http://www.math.tifr.res.in/~publ/studies/SM_03-Ideals-of-Differentiable-Functions.pdf here you can have a look it feels like someone managed to convert a latex PDF file into epub and them back into PDF

if you ever got books from archive.org into a kindle you know what I'm talking about

"hannah what is the attachment"

oh sure i wanted to say they just gave me this wall of formulas in PAGE 2

and that is actually very powerful in singularity theory... no doubt that condition emerges so often...

So, basically, finite means that the system of equations

\(x_i=h_{i,1}(x)f_1(x)+\dots+h_{i,n}(x)f_n(x)\) for \(i=1,\dots,n\)

has a solution!

By definition \(f\) is finite if \(\mathcal{E}_n\) is finitely generated as a \(\mathcal{E}_p\)-module via \(f^*\). So, what does this mean?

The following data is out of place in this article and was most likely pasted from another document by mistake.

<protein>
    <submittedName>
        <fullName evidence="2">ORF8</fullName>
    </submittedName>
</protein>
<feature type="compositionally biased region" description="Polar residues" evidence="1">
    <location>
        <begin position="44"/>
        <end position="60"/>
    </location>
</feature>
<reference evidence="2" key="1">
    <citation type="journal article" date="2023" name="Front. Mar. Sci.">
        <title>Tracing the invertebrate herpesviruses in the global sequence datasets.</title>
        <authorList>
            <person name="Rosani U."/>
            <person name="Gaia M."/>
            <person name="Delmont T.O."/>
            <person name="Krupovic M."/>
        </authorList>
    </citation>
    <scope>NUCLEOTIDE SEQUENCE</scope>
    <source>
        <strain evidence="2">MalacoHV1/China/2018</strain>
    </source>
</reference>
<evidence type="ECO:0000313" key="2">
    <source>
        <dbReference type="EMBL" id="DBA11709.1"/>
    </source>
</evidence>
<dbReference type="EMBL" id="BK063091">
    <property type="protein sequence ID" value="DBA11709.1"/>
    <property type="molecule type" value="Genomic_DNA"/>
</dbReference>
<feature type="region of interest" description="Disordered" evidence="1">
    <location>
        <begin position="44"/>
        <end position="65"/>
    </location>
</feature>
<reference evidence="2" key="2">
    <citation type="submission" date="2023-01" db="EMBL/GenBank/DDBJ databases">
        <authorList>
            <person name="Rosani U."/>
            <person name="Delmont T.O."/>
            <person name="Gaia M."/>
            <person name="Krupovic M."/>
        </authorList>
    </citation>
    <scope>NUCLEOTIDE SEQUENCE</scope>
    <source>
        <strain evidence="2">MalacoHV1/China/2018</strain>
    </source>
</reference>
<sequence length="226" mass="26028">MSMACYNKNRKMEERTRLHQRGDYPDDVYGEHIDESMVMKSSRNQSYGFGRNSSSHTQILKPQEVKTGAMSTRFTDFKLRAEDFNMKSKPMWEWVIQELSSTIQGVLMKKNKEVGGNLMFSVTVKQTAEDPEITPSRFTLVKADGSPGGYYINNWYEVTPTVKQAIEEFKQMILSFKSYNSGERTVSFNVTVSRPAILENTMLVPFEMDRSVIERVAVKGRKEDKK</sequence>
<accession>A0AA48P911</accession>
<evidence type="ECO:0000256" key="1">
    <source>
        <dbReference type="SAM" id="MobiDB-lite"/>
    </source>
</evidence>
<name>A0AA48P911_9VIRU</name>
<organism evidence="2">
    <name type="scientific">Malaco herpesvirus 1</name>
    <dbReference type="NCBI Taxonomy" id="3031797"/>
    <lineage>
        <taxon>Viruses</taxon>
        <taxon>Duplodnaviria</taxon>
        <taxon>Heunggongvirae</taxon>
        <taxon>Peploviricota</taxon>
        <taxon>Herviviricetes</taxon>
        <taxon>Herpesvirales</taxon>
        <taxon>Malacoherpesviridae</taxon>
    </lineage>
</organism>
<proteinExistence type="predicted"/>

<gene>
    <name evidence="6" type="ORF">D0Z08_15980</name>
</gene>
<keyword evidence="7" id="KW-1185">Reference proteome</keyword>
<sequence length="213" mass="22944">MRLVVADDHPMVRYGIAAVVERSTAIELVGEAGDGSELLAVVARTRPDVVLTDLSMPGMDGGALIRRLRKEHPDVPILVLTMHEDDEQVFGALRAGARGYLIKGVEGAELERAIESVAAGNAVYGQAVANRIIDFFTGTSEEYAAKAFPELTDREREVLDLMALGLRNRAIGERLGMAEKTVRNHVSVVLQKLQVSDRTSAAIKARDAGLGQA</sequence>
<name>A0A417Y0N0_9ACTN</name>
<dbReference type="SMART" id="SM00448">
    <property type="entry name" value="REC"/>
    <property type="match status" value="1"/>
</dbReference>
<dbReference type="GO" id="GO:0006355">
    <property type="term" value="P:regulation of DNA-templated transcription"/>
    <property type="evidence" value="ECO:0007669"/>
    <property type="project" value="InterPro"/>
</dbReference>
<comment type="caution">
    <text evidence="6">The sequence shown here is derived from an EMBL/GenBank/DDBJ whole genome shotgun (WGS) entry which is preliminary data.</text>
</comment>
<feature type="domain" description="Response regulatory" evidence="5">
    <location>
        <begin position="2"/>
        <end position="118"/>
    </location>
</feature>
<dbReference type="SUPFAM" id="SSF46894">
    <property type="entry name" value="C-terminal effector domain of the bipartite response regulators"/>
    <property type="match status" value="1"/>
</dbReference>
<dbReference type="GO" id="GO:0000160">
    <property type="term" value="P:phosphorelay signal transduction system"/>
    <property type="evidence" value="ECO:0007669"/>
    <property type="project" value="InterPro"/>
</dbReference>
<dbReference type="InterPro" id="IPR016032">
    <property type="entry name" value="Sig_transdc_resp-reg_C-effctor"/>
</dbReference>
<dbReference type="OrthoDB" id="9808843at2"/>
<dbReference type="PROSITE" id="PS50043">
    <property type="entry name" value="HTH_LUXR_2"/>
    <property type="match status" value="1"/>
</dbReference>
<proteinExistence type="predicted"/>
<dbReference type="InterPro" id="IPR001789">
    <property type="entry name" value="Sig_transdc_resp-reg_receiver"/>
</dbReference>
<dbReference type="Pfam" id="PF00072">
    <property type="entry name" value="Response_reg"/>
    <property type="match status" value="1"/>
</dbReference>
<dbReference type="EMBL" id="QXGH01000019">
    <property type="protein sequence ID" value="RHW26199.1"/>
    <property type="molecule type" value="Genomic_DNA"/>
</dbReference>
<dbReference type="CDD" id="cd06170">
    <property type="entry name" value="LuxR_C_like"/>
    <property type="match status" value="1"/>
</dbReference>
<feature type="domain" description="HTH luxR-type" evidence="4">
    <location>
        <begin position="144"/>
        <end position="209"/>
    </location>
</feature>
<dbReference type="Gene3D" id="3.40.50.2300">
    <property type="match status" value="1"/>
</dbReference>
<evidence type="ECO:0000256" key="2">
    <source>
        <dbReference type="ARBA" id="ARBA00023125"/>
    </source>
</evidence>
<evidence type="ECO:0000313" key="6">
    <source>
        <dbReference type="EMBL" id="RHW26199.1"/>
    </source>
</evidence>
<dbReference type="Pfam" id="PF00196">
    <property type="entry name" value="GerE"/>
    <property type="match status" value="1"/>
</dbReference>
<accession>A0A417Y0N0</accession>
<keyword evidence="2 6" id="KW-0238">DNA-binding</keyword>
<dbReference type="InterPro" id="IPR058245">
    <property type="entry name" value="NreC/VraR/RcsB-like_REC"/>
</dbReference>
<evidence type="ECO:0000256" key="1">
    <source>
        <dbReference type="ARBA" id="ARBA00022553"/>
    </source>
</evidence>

Well, any germ of smooth function can be written in the form

\(g(x)=g_0(x)+x_1g_1(x)+\dots+x_ng_n(x)\) (this is a consequence of Hadamard's lemma, but the proof bsaically boils down to derivating the function \(g(tx)\) with respect to \(t\) and then integrating wrt \(t\) in the interval \([0,1]\)

Ok so let \(f\colon U \subseteq \mathbb{R}^n \longrightarrow \mathbb{R}^p\) with \(n \leq p\). I will denote the germ of smooth functions on \((\mathbb{R}^k,0)\) by \(\mathcal{E}_k\).

so for context: we have two sheaves of functions, \(D_f\) and \(S_f\), and the formula relating them is

\(D_f=(\partial x_n)^{-1}S_f\)

Please bear in mind this is graduate-level maths most of the time. It's okay if it goes over your head, this level of math is super niche and abstract anyway.

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